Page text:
Gartner is predicting that corporate spending across the world for a broad swath of security services will climb from about $35 billion today to $49 billion in three years, with the managed security services expected to jump most of all.

  • Opinion: Mobile Users Want Privacy, Do Little to Protect It

    While large numbers of consumers are angry about security measures taken by custodians of their online data, three out of every four of them don't even take minimal measures to protect themselves from incursions on their privacy.

  • News: EU data protection reform will put pressure on foreign companies

    The European Commission is preparing a major reform of the E.U. Data Protection Directive, which will focus on how foreign companies handle European consumer data.

  • Opinion: Remove Hard-to-Kill Malware

    Jane13434 asked the Antivirus & Security Software forum about removing a malicious program that has defeated AVG, SUPERAntiSpyware, and Malwarebytes' Anti-Malware.

  • News: Understand mobile security in seven stories or less (a survival guide)

    A collection of articles to help you understand the mobile threat and plan your security program accordingly.

  • News: Firewalls fail to stem tide of DDoS attacks, survey finds

    Companies still rely heavily on firewalls to defend themselves against denial-of-service attacks despite the fact that this class of device is often not up to the task, a new survey by F5 Networks has found.

  • News: 7 Charged with Using Malware to Rack Up $14M in Fake Ad Revenue

    The Department of Justice has indicted seven people for allegedly hijacking millions of computers, manipulating traffic on popular websites, and generating more than $14 million in fraudulent advertising revenue.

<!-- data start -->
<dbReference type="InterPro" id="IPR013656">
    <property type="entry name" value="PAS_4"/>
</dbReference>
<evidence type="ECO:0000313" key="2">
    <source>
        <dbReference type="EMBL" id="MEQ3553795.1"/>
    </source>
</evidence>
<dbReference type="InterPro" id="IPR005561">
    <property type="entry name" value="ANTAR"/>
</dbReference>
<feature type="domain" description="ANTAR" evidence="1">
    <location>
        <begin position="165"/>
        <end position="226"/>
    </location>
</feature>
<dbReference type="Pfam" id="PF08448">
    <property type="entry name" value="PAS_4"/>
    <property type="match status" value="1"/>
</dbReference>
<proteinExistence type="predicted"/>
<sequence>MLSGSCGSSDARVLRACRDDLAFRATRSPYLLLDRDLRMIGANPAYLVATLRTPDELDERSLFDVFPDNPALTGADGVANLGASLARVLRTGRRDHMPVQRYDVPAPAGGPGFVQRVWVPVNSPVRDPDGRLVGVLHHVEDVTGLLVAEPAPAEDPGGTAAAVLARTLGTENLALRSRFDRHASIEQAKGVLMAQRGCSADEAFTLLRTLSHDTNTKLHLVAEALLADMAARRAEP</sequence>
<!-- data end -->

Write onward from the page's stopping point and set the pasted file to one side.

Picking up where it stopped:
• News: Open-source toolkit tracks down Duqu infections

    The lab credited with discovering the Duqu malware has built an open-source toolkit that administrators can use to see whether their networks are infected.

  • How-Tos: How to protect a smartphone against malware

    Smartphone malware has surged by 800% in last four months. PC Advisor explains how you can secure you mobile phone against future attacks.

  • News: Feds lead biggest botnet takedown ever, end massive clickjack fraud

    The botnet takedown announced Wednesday by the U.S. Department of Justice was the biggest in history, according to a security company.

  • News: PC Advisor's top five tweets of the week – 9th November 2011

    It's been a busy few days in tech, with Adobe reportedly stopping development of flash on mobile devices and Call of Duty: Modern Warfare 3 being released.

  • News: BCS starts pilot for GCHQ-backed data security qualification

    BCS has launched a pilot programme to certify information assurance professionals on the back of a contract with the UK's GCHQ spying centre.

  • News: Most fraud is an inside job, says survey

    Fraud cost organizations 2.1 percent of earnings in the past 12 months, which is equivalent to a week of revenues over the course of a year, according to the Kroll Annual Global Fraud Report, a recent survey that polled more than 1,200 senior executives worldwide.

  • News: Apple Shoots the Messenger

    Charlie Miller, the perennial winner of the annual Pwn2Own contest for hacking and compromising Apple software, found a serious security flaw in Apple's App Store. Apple's response was to kick Miller out of the Apple Developer program. Shooting the messenger doesn't improve security or make the issue go away, so did Apple do the right thing?